The government regulation process is forever fluid and unpredictable, but auto dealers caught a break with the Senate’s new tax reform bill. On December 2, 2017, the Senate passed the Tax Cuts and Job Act. The purpose of this act, compared to current law, is for taxes to decrease for all income groups by 2019. While a lot of the bill had to do with taxes on families and individuals, there were a couple of provisions that initially did not sit well with auto dealers and the National Automobile Dealers Association. It mainly had to do with the business interest and corporate tax rate sections in the bill.

A Problematic Provision

Before Saturday’s bill approval, the NADA and dealers everywhere were concerned about proposed limits on tax deductions. The bill reduced the current 100 percent floor plan interest deduction to 30 percent, which also means a decrease in the number of interest payments that could be written off.  This parameter would put dealers in the same category as corporations. Many auto dealers are considered small business owners with vastly different needs than larger corporations; a problem that was brought up by the NADA. Typically, auto dealers pay a lot more interest than other businesses because of having to use loans to buy cars from automakers. Historically, interest expense is one of the top three costs at local dealerships across the country. Both of these elements made the initially proposed bill a top concern.

The Impact of The Initial Plan

If the act were allowed to stay in its original form, then it would have had lasting negative impacts on auto dealers and their employees. A tax bill that did not recognize floor plan loans as a special case that should be separated from other business entities who enter into loan arrangements would have ultimately prevented dealers from purchasing more vehicles; this would potentially lower inventory and decrease overall profit. Also, dealers were at risk of paying higher taxes even if they did not show a profit. These factors would likely contribute to a lack of revenue that would have caused many dealers to have to potentially lay off staff, and make additional cuts that would adversely impact productivity.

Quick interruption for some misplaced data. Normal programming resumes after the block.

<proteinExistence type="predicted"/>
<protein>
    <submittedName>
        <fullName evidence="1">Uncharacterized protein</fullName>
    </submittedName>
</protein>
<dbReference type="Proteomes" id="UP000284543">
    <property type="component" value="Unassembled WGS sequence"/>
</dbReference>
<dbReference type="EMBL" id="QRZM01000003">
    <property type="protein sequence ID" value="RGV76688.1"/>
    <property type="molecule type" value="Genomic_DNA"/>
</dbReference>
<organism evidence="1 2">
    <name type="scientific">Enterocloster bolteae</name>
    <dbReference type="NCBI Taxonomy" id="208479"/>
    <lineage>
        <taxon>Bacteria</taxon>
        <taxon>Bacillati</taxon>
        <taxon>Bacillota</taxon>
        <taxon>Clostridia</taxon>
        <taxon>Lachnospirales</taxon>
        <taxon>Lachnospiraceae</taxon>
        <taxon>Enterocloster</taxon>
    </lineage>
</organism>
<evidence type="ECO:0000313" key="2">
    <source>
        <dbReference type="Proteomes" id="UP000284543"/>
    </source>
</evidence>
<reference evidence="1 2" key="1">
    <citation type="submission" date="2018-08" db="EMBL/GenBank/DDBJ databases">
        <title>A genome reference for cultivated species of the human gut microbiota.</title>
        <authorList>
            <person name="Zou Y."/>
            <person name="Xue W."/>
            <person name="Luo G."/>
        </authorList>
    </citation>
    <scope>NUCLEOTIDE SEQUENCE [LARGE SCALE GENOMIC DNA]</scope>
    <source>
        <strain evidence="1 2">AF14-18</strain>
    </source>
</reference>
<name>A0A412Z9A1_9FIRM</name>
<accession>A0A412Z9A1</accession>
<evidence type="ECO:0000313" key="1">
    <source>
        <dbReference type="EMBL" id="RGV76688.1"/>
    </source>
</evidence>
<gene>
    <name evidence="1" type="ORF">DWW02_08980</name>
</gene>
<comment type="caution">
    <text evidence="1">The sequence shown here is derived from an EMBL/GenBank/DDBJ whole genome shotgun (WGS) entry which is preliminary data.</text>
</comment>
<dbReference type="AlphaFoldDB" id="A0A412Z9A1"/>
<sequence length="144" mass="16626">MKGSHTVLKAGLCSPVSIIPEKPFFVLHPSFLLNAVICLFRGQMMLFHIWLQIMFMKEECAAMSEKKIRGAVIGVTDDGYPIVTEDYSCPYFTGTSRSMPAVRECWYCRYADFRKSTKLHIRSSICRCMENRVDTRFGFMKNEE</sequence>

A Favorable Outcome

The NADA led a grassroots effort to prevent this original bill from going into effect. On November 29, 2017, the NADA sent out a memo to senators urging them to support a change to this bill that ensures full floor plan interest deductibility. The urging worked, the final version of the Tax Cuts and Job Acts that passed included a last-minute change authored by Kentucky Senator Rand Paul. NADA had a lot of praise for the senator’s leadership on being the lead sponsor of the amendment to the bill. The grassroots campaign was so compelling that Paul’s representative, Sergio Gor, commented on the number of constituents that reached out regarding the contested provision. Dealers in Kentucky made the case that the proposed legislation would negatively impact the industry and a lot of Kentucky jobs tied to dealerships. In the end, the amendment was included.

It made absolute sense for politicians across the country to take another look at the bill and agree on a way to meet the needs of dealers across the country. Jared Allen, spokesmen for the NADA, made the point that every congressional district is also home to an auto dealership that employs significant numbers of constituents, and pays local taxes. A decision that went the other way would have had lasting negative ramifications on local communities. The NADA’s work on the floor plan deduction also benefits dealerships who sell trucks, RVs, farm, and construction equipment.

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